March 20 (Reuters) – A look at the day ahead in Asian markets from Stephen Culp.
Global market skittishness over whether contagion is afoot within the banking sector appears to be waning.
In fact, if European and US markets on Monday are a prologue to Asian markets on Tuesday, investors can look forward to a rebound.
On Monday, the Hang Seng tumbled 2.7% to a three-month low and the Nikkei 225 dropped 1.4%, but the risk-off fog began to lift as the earth rotated around to Europe.
European shares reversed an early sell-off to close up 1% as bank shares rallied, and all three US stock indexes ended higher, led by a 1.2% jump in the blue-chip Dow.
Safe-haven assets – gold and the greenback – were both down about 0.5% at the closing bell.
The S&P Banking index ended the session up 0.6%, but even with Monday’s advance, the index has plunged 21.3% this month.
Last week’s banking bloodbath culminated with the UBS buyout of Credit Suisse after financial heavy hitters in the US threw a USD 30 billion lifeline to First Republic Bank (FRC).
And on Monday, the Federal Deposit Insurance Corporation orchestrated an agreement for a subsidiary of New York Community Bancorp (NYCB) to buy deposits and loans from the freshly shuttered Signature Bank (SBNY).
All of which appears to have calmed fears and brought stability to the market, for now.
As central banks around the world juggle financial sector liquidity needs with their ongoing effort to curb inflation while avoiding recession, with the Federal Reserve due to convene for its two-day monetary policy meeting on Tuesday.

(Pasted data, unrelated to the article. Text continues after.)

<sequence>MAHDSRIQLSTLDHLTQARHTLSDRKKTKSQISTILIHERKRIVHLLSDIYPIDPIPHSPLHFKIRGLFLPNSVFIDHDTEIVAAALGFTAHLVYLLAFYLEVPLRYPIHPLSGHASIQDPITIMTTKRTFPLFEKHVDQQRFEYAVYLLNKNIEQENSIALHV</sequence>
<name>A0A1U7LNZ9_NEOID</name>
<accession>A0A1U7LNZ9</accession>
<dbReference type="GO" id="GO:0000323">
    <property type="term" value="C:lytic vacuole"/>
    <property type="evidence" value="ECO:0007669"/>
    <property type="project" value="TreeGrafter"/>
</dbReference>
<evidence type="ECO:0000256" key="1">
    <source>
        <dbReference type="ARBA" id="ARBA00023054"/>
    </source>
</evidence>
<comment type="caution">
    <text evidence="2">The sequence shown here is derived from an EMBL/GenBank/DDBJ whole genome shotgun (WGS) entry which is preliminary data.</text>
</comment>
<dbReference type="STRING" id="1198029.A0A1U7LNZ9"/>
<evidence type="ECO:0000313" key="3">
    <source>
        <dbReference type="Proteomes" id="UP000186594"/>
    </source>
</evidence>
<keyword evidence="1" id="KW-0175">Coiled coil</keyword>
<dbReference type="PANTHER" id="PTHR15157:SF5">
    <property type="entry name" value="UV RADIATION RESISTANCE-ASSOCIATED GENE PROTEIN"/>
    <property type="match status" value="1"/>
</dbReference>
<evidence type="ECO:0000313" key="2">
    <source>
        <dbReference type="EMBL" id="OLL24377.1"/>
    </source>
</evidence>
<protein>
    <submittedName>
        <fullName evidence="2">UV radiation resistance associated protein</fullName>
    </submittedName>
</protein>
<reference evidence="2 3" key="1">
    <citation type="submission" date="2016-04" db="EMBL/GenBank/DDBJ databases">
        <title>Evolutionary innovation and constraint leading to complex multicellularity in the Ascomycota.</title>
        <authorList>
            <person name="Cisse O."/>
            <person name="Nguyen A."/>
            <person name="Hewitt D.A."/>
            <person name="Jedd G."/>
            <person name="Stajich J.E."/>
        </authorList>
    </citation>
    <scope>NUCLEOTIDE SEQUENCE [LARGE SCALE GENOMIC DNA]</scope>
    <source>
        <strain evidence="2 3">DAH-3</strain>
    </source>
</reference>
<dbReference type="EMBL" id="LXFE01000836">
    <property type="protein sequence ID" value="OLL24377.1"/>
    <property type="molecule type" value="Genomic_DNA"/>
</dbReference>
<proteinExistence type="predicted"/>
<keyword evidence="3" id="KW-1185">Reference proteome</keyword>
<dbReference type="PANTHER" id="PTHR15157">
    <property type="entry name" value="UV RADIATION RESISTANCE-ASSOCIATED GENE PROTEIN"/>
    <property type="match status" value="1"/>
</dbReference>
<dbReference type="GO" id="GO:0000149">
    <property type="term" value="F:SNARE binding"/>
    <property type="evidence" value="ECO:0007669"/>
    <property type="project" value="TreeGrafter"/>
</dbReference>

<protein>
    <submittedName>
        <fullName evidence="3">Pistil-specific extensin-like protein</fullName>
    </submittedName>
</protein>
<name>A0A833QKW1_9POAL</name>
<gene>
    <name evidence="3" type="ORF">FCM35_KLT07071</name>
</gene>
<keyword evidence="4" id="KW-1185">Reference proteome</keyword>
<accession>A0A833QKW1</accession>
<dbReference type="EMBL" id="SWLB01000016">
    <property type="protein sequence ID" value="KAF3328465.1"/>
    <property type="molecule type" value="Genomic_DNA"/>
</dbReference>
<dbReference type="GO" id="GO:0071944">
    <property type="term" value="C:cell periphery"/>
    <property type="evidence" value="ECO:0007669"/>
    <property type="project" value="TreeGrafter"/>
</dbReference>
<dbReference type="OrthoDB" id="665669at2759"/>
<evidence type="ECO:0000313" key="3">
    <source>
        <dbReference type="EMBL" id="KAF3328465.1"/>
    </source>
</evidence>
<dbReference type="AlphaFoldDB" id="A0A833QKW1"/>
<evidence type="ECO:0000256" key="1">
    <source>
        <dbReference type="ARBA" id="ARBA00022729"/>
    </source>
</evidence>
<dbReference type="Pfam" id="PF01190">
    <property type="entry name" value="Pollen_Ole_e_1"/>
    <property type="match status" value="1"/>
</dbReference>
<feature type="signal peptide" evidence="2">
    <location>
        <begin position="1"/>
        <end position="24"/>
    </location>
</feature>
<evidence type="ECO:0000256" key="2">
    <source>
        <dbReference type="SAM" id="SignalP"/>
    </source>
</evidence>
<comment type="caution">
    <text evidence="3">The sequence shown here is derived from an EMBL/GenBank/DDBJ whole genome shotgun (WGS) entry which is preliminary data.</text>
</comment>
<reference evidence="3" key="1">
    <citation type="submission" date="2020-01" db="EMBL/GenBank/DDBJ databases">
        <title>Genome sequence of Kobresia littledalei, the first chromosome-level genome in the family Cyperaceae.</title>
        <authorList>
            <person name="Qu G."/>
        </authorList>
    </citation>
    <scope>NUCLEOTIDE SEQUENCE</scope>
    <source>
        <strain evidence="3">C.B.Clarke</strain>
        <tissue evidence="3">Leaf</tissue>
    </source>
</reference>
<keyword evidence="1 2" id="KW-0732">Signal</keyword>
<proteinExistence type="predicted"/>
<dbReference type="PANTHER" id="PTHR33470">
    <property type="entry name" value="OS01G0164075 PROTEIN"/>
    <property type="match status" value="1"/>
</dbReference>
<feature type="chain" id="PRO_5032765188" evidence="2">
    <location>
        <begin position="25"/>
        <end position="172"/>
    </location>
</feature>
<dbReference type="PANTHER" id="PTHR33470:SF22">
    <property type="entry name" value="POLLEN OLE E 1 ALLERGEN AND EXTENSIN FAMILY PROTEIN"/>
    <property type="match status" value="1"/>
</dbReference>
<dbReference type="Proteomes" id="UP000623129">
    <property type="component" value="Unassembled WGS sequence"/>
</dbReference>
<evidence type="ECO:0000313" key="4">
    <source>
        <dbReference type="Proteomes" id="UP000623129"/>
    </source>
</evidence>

Market expectations regarding the size of the Fed’s next rate hike to be announced on Wednesday – and indeed whether it will raise interest rates at all – are in constant flux.
At last glance, financial markets have priced in a 73.1% likelihood of a 25-basis point increase to the Fed funds target rate and a 26.9% probability of no hike at all, according to CME’s FedWatch tool.
European Central Bank president Christine Lagarde insisted on Monday that the ECB has the tools to contend with financial market turbulence while fighting inflation, just days after announcing a hawkish a 50-basis point policy rate hike.
Here are a few things to watch for on Tuesday:
– Chinese President Xi Jinping and Russian President Vladimir Putin are slated to engage in formal talks regarding Beijing’s proposals for a war resolution
– South Korea releases its February PPI report
– The Federal Reserve convenes for its two-day monetary policy meeting
(Reporting by Stephen Culp; Editing by Josie Kao)
This article originally appeared on reuters.com